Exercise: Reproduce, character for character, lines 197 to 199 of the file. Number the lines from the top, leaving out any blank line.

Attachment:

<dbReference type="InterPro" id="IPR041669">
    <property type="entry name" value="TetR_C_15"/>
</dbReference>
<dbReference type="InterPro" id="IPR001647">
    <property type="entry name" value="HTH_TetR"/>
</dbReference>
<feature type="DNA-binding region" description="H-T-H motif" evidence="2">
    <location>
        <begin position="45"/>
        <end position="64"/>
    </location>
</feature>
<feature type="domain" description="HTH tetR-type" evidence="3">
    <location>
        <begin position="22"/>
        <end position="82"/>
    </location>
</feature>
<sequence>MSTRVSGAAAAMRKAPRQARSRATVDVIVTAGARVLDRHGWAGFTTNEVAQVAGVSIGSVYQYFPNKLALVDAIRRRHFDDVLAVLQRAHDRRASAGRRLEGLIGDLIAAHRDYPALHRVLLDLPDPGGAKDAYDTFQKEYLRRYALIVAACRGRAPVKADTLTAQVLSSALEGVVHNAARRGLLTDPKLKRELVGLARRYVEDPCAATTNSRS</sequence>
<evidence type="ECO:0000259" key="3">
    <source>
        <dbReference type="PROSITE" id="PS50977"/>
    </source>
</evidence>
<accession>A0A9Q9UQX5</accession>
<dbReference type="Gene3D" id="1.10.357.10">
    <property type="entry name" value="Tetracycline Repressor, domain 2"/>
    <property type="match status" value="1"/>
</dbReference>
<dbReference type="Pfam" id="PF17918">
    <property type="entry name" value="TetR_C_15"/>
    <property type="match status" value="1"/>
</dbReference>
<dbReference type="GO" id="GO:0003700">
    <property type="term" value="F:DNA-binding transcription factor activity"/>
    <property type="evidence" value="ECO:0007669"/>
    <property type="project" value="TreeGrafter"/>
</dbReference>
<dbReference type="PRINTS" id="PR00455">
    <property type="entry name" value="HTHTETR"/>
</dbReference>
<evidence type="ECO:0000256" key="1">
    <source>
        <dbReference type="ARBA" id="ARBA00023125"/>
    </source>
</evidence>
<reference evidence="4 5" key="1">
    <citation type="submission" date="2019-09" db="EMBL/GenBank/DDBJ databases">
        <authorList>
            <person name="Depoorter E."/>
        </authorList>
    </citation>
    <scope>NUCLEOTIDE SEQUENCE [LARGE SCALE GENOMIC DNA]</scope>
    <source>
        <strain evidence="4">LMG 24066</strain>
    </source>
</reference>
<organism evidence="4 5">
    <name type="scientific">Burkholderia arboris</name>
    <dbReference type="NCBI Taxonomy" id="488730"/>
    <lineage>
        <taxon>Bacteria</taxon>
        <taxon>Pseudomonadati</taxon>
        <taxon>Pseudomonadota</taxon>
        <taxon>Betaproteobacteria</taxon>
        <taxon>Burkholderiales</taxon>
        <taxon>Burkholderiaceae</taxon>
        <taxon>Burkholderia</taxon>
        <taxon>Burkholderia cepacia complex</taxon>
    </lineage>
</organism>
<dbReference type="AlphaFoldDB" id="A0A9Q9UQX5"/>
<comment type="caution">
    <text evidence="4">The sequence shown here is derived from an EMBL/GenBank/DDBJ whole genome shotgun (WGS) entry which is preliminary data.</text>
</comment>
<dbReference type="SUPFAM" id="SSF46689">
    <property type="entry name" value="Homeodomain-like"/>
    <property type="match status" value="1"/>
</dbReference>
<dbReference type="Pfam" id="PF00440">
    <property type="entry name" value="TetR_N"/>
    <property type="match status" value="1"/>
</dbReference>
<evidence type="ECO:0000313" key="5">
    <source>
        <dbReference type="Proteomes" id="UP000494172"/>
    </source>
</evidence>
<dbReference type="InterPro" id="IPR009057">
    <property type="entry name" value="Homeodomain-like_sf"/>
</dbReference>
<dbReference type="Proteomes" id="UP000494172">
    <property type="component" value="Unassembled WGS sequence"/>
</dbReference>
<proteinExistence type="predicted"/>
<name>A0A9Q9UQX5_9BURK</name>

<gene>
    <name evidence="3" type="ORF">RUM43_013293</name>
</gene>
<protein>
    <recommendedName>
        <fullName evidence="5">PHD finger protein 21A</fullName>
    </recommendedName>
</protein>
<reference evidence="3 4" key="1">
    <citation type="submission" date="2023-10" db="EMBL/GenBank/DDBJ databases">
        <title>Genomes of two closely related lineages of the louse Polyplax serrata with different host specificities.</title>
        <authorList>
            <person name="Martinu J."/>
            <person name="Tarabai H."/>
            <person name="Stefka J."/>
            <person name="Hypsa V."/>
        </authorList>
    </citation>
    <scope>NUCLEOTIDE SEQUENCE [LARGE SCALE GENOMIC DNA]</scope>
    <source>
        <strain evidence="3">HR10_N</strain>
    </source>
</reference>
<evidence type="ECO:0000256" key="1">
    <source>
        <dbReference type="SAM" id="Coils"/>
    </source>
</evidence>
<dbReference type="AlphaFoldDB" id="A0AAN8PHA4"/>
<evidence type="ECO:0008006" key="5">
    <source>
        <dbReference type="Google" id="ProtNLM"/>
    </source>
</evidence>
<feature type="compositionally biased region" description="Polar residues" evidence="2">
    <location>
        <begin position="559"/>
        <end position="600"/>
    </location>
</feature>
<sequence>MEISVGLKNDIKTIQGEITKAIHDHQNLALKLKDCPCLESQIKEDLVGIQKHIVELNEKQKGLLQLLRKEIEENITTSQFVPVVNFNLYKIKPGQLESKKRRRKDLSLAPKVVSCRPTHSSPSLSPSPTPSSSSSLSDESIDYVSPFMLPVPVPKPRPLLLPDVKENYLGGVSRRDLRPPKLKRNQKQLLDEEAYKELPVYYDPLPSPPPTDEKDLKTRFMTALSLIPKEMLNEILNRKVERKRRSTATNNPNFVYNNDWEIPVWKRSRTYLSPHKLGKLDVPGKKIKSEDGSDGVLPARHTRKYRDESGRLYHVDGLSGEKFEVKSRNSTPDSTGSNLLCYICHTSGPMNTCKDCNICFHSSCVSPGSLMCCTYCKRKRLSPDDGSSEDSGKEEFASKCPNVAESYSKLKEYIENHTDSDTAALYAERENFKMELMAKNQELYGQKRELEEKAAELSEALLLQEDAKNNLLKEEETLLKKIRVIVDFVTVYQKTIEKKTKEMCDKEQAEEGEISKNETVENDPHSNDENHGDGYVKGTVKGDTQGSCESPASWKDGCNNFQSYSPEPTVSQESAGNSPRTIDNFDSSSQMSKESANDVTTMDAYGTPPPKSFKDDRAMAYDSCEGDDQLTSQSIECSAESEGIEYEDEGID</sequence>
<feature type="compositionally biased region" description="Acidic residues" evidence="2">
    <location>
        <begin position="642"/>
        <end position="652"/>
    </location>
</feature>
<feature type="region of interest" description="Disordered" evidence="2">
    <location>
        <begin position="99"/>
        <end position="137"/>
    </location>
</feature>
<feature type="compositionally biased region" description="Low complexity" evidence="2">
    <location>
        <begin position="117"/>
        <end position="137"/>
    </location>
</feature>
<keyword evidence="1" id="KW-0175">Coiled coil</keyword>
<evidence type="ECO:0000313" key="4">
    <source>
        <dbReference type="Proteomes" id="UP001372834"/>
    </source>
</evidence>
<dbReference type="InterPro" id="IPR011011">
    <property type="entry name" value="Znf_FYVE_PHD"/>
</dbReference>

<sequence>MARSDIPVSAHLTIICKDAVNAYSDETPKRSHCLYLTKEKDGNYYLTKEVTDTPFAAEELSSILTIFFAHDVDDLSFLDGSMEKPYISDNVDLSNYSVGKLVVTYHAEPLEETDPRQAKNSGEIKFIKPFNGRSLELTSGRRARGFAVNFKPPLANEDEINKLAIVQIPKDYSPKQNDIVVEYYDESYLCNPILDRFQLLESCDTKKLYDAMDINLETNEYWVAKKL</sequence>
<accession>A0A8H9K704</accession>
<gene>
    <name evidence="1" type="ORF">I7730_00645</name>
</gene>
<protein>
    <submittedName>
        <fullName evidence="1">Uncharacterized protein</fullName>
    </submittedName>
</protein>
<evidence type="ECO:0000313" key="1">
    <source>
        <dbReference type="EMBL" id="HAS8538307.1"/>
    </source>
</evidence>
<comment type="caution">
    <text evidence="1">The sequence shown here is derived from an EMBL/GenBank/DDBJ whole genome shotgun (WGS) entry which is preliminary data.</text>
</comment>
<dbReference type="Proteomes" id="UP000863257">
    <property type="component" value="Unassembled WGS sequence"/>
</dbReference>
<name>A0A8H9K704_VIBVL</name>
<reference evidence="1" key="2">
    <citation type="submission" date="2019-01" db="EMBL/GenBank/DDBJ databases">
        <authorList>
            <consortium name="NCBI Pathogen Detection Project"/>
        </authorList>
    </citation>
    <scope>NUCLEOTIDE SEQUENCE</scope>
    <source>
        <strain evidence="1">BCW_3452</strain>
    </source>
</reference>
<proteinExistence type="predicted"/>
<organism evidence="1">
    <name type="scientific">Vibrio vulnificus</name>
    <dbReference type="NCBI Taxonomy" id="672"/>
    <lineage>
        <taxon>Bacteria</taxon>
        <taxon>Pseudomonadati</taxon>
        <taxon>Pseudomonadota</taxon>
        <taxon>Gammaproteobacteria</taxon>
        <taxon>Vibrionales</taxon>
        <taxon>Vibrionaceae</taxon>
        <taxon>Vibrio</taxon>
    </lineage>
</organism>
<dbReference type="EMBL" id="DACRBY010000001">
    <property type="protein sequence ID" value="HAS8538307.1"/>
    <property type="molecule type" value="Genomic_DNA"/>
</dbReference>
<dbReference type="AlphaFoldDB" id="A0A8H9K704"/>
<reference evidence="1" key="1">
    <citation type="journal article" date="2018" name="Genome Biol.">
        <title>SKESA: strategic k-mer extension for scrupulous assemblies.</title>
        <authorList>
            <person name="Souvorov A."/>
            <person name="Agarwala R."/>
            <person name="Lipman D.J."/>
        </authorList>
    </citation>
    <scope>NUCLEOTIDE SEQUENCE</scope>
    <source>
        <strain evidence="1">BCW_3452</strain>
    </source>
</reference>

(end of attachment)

</reference>
<proteinExistence type="predicted"/>
<organism evidence="1">